Appealing To The Creative Class: Why Dayton’s On-Line Community Should Receive Tax Money

I thought this conversation (see below), between Greg Hunter and David Esrati, interesting. It makes me want to know more.  If I stay tuned to Mr. Esrati’s site, I guess I will eventually be enlightened. He and Greg are posting these you-tube conversations on a regular basis.

The conversation is about “Edgefund.” Evidently, in Dayton, “Edgefund” provides free Dayton tax money to corporations who make promises to increase employment in Dayton. I’d like to know more. I wonder if there is a link to a source that explains?

Greg Hunter, in the conversation, suggests that the work and creativity that he and David are bringing together, in making these You-tube videos, should qualify for Edgefund money.  He said it as a joke, I think, but it is an interesting thought that leaders in Dayton should want to encourage a vibrant on-line community.  After all, isn’t there a consensus view now that finding the path to a better future is all about appealing to the Creative Class?

David raises the interesting question of whether this corporate welfare money might be better spent by investing directly in the community. His idea is to use the money to make the community more appealing.

I guess the question is, “Appealing to whom?” Isn’t Dayton seeking to appeal to the Creative Class? Greg Hunter’s suggestion makes sense, because, if it’s all about appealing to the Creative Class, then, it would be a big plus if Dayton would find ways to grow into a community know for its successful bloggers — particularly, bloggers known for their reasoned inquiry and thoughtful discussions, bloggers whose goal is to enlighten and educate.

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5 Responses to Appealing To The Creative Class: Why Dayton’s On-Line Community Should Receive Tax Money

  1. truddick says:

    Anyone want to tell us how much government grant money flowed to the work of, say, Charles Kettering, Eugene Fraze, the Wright Brothers? Or, for that matter, Steve Wozniak, Henry Ford, Thomas Edison?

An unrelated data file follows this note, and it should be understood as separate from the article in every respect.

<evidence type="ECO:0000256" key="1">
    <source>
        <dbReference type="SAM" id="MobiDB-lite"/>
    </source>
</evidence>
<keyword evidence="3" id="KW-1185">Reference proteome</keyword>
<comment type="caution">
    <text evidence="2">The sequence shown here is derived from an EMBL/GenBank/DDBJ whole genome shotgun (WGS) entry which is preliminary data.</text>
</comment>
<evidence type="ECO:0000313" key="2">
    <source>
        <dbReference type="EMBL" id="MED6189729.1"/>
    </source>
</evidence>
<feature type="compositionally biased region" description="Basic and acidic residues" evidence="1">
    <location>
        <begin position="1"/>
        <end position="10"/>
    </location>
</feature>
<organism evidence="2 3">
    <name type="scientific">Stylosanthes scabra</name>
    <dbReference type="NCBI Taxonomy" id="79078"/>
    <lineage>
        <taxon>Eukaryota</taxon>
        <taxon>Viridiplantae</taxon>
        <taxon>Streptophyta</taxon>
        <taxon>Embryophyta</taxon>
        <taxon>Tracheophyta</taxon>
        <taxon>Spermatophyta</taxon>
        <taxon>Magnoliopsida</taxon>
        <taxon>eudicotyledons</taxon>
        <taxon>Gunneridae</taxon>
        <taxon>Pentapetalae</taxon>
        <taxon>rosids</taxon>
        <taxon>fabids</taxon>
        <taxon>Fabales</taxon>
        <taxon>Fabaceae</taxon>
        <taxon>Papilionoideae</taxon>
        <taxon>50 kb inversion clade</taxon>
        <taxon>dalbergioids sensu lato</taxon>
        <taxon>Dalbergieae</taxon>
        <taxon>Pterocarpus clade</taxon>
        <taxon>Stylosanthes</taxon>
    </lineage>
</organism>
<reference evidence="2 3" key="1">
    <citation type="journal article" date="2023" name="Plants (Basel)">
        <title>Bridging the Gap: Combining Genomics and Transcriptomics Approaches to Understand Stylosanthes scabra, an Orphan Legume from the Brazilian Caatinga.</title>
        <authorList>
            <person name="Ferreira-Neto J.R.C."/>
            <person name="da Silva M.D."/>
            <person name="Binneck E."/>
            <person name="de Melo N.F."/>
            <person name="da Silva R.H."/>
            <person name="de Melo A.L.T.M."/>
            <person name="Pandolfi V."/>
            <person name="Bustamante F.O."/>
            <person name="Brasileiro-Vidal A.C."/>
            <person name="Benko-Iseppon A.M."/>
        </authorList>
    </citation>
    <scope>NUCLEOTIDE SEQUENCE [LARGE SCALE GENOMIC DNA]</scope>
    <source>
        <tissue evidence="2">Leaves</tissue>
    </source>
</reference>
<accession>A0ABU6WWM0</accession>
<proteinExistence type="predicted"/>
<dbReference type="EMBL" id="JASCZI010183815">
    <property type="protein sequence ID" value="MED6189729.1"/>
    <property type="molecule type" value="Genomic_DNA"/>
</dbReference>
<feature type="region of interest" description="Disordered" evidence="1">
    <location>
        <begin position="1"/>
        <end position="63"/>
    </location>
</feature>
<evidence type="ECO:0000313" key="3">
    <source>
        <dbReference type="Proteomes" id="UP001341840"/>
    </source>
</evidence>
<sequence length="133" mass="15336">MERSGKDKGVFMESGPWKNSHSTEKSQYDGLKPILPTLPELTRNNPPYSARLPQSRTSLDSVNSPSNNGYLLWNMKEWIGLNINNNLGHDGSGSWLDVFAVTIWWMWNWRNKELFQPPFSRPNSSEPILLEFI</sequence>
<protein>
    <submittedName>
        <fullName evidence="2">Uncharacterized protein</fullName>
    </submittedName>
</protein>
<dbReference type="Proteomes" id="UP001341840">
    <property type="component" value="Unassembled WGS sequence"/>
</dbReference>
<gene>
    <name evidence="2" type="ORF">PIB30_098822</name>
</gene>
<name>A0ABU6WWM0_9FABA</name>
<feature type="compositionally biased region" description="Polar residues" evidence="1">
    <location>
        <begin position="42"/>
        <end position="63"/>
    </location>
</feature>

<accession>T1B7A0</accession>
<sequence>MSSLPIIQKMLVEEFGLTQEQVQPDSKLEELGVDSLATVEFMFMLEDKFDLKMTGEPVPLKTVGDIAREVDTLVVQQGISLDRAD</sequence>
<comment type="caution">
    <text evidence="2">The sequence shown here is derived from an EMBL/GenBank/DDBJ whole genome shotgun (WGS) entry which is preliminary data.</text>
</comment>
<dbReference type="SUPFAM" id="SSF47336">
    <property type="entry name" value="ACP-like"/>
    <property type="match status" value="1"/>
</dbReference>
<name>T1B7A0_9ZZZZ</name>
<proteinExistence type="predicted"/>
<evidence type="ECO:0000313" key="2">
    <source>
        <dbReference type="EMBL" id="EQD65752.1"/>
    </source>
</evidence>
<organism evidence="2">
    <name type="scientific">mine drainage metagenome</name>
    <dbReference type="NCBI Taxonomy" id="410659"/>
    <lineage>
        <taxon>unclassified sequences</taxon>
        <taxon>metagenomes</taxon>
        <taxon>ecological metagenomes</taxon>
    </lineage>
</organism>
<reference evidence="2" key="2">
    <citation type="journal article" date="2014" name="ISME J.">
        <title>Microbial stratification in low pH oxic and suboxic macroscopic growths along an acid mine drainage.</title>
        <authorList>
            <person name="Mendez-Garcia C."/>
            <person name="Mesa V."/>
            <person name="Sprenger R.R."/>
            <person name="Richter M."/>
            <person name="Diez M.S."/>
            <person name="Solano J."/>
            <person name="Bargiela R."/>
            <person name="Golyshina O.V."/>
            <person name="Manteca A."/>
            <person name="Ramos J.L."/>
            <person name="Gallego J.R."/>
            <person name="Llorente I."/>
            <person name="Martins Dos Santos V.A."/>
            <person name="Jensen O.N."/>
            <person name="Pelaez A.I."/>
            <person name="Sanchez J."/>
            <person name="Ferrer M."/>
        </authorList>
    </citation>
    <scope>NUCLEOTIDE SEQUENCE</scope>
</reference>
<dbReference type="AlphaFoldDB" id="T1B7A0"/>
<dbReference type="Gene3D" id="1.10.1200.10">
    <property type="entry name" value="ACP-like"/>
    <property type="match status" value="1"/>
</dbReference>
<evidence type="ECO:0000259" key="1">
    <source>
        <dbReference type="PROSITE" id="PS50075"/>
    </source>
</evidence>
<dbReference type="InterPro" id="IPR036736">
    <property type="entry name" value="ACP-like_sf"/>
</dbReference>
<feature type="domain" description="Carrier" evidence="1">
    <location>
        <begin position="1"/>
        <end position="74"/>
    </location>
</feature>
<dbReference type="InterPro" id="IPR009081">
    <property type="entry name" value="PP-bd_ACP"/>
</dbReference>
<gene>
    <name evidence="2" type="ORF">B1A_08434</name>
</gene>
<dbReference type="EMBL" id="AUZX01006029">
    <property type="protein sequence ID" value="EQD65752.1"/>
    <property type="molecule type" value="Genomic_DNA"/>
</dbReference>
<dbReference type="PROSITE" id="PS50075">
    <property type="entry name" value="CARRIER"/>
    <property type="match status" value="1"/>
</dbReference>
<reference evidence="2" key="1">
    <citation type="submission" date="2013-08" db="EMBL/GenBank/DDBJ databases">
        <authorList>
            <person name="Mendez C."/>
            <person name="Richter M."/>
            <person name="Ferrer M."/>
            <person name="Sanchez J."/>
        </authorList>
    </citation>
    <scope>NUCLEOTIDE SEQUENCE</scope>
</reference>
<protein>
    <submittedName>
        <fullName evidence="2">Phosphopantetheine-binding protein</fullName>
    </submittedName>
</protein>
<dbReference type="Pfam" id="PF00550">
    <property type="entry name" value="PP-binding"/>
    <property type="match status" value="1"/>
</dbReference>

OK, it’s another time from even the salad days of the WOZ, and I’d agree that some government grant money for development of the private sector is necessary. But government (like every other entity) is hideously bad at prophesying which incubator will hatch the next great technological advance.

    One of my theatre professors (incidentally, the greatest teacher I ever knew) had this thought about grants and innovation. She thought that innovators in the history of the arts had found a way to make do with limited resources, and so trying to fund innovation may be counterproductive insofar as it removes the resistances that inspire greater innovation. She suggested, therefore, that government grants ought to support only established artists and preservation of the classics.

    I suggest that the same conditions apply in the practical industries. You might refer to Thomas Wolfe’s “The Painted Word”, in which he documents how one stratum of postmodern artists make a living more on the basis of grant-writing skills than on the aesthetics of their artwork; one painter even won grant money for a proposal in which he asserted that if he won the grant, he would not actually physically create the work described–the description, he claimed, was the essence of the creation.

    If you want people to get economic development grants for describing–but not actually creating–something, then let that culture grow.

  2. Robert Vigh says:

    And I disagree with you. I think we should fund aspiring artists. Oh wait, now we are simply debating degrees of theft from the public as opposed to just not taking from them.

  3. truddick says:

    Vigh, even though we disagree, I know you are capable of expressing your views with some clarity. Regrettable that you chose instead to be arrogant.

  4. David Esrati says:

    We posted another ED/GE fund boondoggle the other day- where they are giving away $125K to Raj Soin:
    Yep- this program needs to go away.

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